Jun 04 2012
Wow, that went by fast. It in no way seems like ten weeks ago that Game of Thrones premiered, but I guess time flies when you’re watching the best show on television.
Though it’s hard to deny it that title, now that we’ve reached the end of the season, it’s time to reflect on if it lived up to the first. We’ll explore that and discuss “Valar Morghulis” itself in the coming review.
Game of Thrones has done this for two seasons now running, where they have a large, climactic event in the second-to-last episode, followed by a kind of wrap-up in the finale that’s generally less exciting. Last season it was Ned Stark’s head rolling, while this year last week we saw the siege of King’s Landing, though no one important actually died there.
“I’m just…trying to give you…a haircut!”
In a way, this season has been a strange one. The siege seemed like the best place for a major character death, something expected by George RR Martin at this point. Book fans have been saying that ANYone is fair game, and he’ll kill characters you love left and right, but that didn’t happen at all this season, as I can’t say I shed a tear for Renly Baratheon, Ser Rodrick or the man we lost this week, old advisor of Winterfell guy. I never did catch his name.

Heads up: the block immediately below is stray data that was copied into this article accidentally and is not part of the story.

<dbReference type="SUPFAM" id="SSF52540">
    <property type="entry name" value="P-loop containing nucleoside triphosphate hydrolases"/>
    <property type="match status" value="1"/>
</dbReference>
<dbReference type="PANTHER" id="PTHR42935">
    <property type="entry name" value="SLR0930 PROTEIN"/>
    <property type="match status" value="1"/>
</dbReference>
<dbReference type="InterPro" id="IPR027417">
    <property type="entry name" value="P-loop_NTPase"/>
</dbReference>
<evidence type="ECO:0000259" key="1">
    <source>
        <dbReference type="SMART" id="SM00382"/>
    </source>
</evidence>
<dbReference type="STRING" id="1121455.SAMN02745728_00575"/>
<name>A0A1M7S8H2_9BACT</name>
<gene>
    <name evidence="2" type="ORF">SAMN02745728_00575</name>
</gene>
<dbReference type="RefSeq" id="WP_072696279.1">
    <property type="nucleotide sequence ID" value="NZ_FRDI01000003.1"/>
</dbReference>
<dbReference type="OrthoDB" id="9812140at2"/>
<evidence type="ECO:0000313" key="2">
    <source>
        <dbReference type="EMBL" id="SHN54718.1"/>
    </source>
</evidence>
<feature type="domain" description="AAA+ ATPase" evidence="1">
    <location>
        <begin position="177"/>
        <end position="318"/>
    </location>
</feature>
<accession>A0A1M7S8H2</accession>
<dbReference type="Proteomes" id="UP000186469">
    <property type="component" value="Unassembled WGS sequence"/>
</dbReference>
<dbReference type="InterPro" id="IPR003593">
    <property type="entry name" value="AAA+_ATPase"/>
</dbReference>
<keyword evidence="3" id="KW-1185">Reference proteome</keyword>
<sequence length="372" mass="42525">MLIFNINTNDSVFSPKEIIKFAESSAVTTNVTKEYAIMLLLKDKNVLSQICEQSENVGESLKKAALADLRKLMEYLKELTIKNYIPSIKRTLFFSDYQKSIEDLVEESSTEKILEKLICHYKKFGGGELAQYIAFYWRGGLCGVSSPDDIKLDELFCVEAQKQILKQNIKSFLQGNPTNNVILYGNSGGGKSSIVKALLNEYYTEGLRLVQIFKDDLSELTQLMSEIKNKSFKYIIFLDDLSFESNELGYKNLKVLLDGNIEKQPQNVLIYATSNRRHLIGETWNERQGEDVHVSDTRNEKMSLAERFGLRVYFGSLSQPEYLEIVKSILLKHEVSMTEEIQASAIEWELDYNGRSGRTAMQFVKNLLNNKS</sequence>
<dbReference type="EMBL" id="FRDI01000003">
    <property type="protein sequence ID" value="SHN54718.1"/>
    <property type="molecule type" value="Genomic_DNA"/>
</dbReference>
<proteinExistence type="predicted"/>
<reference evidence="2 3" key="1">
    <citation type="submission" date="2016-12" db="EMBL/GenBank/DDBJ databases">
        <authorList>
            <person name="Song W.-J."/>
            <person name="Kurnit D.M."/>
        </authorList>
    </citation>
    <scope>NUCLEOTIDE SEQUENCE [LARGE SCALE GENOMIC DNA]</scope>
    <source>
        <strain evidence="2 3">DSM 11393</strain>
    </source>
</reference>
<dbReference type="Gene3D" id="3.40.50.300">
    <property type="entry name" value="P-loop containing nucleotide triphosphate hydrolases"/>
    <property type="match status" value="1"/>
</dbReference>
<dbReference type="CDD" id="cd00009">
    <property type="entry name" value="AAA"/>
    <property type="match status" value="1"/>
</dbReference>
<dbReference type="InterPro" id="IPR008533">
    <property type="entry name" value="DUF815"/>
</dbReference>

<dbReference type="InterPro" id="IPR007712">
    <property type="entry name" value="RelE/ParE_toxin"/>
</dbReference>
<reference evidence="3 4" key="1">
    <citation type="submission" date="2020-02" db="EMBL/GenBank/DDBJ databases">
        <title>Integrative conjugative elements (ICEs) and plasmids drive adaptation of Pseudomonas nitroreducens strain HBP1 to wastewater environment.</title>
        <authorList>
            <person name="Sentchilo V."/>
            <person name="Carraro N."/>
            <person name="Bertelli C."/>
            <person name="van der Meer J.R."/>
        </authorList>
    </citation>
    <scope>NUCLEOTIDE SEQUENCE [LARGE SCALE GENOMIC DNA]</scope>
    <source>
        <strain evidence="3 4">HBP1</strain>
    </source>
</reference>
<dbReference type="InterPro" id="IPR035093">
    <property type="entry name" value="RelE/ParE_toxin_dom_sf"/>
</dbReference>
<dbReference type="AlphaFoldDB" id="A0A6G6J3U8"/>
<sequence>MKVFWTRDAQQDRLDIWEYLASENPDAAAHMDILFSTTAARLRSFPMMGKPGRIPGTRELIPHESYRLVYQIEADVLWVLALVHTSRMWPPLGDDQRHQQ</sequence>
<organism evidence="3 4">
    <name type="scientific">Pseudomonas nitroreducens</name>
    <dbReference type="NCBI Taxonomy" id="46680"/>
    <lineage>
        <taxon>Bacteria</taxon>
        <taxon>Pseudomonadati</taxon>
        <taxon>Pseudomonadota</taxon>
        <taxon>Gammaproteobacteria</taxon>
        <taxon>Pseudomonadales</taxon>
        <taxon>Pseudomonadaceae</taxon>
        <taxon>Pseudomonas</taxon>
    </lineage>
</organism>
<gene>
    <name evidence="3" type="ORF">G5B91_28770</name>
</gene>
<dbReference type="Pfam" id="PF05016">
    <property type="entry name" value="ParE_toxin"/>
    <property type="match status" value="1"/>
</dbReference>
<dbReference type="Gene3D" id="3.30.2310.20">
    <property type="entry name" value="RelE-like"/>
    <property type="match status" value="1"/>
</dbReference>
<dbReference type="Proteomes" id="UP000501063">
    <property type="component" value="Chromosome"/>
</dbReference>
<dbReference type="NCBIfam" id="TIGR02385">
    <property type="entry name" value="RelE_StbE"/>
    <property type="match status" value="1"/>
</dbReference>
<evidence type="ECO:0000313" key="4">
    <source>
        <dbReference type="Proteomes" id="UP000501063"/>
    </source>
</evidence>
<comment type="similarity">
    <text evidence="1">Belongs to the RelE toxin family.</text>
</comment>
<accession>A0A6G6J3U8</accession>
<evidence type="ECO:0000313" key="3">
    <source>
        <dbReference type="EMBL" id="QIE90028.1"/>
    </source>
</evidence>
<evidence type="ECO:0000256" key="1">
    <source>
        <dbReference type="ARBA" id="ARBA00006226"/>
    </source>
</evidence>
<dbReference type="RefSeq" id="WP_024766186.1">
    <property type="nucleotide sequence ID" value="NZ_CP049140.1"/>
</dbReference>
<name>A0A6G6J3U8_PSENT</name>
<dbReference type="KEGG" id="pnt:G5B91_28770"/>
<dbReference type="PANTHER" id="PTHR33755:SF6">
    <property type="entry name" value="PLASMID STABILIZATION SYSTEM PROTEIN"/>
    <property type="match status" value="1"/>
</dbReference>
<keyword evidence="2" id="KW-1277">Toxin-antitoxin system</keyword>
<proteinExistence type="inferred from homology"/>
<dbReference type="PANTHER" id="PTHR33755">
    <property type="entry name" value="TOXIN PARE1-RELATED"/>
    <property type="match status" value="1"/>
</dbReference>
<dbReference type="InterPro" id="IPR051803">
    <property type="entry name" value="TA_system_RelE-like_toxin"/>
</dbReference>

I guess it’s not a necessity per se, but I think many of us who haven’t read the books were holding our collective breaths for someone of relevance to die, a character either beloved or hated. But neither came. Arya, Jon, Tyrion, Dany, etc. are all safe and sound while Joffrey, Cersei and Littlefinger continue to vie for the crown of “who can have the most punchable face.”
While I enjoyed this season, as I could watch 100 hours of this show and never tire of the dialogue or scenery, it seems an awful lot like we’re back where we started after a full ten episodes. Stop me if any of this sounds familiar.
On the road again…
- The Lannisters are in power at King’s Landing, Tyrion is disrespected by his family and Sansa is in danger as the only Stark still there
- Arya is on the run with her rag tag group of friends trying to reunite with her family
- Robb Stark is fighting the Lannisters making moderate forward progress
- Daeneyrs is wandering around with her small Dothraki band in search of a boat with tiny dragons in tow